Diagnosis of fungal asthma relies on total and fungal-specific IgE testing or skin-prick testing, which is simple to perform but not often used. Rapid antigen detection with a lateral flow device might accelerate diagnosis, but its utility for sputum testing or for patients with COPD is unknown. Few studies have addressed the role of fungi in precipitating exacerbations of COPD, but culture and antigen and Aspergillus spp. IgG testing all contribute to the diagnosis of chronic and invasive aspergillosis.
Failure to properly diagnose and treat patients with asthma and COPD who are colonized with Aspergillus spp. continues to increase the inappropriate use of antibiotic drugs and corticosteroids among these patients. Recognition of fungal infection and allergy and treatment with directed antifungal therapy would greatly reduce exacerbations, medical consultations, and hospital admissions. It is critical that fungal culture and nonculture diagnostics (i.e., A. fumigatus IgE, IgG, and antigen testing and PCR) for COPD and asthma exacerbations be evaluated and implemented and that fungal asthma be properly diagnosed and treated.
Pneumocystis pneumonia (PCP) in AIDS is often diagnosed empirically based on a subacute onset of cough; breathlessness out of proportion to abnormalities seen on chest radiographs; and subtle, bilateral changes seen on chest radiographs, in the context of a low CD4 cell count (Figure 3). Co-trimoxazole (trimethoprim/sulfamethoxazole, Bactrim, Septrin) is the most effective agent for prevention and therapy of PCP. A low dose is effective for prophylaxis, but a 3-week course of high and potentially toxic doses is required for effective therapy. The differential diagnosis of PCP is broader in children because bacterial pneumonia is more common among them. If a precise diagnosis could be achieved in most cases of PCP, much of the inappropriate use of co-trimoxazole could be prevented.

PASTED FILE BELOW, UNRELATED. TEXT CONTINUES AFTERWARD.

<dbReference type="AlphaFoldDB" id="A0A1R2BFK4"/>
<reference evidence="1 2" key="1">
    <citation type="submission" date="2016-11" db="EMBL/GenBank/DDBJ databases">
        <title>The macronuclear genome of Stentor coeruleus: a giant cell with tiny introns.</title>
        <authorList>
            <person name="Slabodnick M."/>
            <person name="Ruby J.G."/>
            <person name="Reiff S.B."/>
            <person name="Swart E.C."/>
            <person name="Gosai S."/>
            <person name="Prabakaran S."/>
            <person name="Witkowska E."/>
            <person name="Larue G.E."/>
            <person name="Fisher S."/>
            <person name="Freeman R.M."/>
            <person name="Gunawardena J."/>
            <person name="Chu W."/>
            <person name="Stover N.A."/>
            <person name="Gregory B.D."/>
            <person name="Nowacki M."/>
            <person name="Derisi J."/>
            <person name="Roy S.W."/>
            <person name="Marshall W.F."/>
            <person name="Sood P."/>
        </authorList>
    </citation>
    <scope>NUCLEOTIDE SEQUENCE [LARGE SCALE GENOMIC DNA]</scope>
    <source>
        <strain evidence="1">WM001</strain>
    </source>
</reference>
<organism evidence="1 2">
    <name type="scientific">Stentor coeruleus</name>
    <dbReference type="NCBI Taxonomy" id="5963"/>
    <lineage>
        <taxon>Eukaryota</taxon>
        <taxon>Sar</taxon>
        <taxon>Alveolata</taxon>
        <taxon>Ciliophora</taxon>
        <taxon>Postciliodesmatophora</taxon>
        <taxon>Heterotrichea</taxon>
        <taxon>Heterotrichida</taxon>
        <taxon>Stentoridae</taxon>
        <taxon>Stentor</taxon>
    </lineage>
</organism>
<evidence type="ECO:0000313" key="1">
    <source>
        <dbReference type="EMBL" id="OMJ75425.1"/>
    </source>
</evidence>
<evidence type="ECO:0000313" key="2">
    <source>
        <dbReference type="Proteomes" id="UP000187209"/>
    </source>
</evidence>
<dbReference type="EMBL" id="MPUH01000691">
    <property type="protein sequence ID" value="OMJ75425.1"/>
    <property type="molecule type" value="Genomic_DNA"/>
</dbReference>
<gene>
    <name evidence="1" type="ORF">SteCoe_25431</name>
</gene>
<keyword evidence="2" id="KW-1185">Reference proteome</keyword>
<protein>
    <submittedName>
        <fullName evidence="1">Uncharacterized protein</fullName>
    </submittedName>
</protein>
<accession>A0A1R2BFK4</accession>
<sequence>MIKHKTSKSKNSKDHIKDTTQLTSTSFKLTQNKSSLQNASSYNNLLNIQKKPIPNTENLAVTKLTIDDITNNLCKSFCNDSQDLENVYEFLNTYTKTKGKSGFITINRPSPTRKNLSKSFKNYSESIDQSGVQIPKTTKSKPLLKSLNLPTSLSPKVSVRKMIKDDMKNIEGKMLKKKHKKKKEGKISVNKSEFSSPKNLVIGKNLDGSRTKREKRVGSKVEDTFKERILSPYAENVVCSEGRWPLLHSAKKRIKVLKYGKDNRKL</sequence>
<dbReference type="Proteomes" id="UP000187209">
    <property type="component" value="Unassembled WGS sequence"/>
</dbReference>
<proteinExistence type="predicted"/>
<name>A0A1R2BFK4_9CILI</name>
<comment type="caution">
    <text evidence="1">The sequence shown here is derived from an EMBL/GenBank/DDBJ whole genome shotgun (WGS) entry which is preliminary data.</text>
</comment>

Rates of PCP among newly hospitalized adults with advanced HIV infection are highly variable, ranging from <1% to 60%, and rates rise as gross domestic product increases (43). Without the availability of adequate diagnostics, many persons will unnecessarily receive high-dose co-trimoxazole, with or without corticosteroids, for 3 weeks. If the actual number of PCP cases in patients with AIDS is 400,000, then hundreds of thousands of hospitalized HIV patients may be given co-trimoxazole unnecessarily, and toxicity rates among them could be as high as 90% (5,44). Early detection and diagnosis of PCP can help prevent unnecessary hospitalizations and reduce adverse events and healthcare costs.
Currently, bronchoscopy and microscope examination of bronchoalveolar lavage fluid is the most common definitive means of establishing a diagnosis of PCP; this method has a sensitivity of 75%–90%, depending on the microscopy technique (45). P. jirovecii fungus is nonculturable in routine laboratories; in Europe, it is commonly molecularly detected using PCR, which has a sensitivity of 95%–99% (46). Pneumocystis PCR performed on expectorated sputum is also effective for detecting P. jirovecii fungus (47–49), but this method is infrequently used. For children who are breathless, PCR of nasopharyngeal aspirates is currently the only realistic means of establishing a diagnosis. 1,3 β-D-glucan is detectable in the serum of nearly all patients with PCP (19); if a sample is negative, infection is effectively ruled out.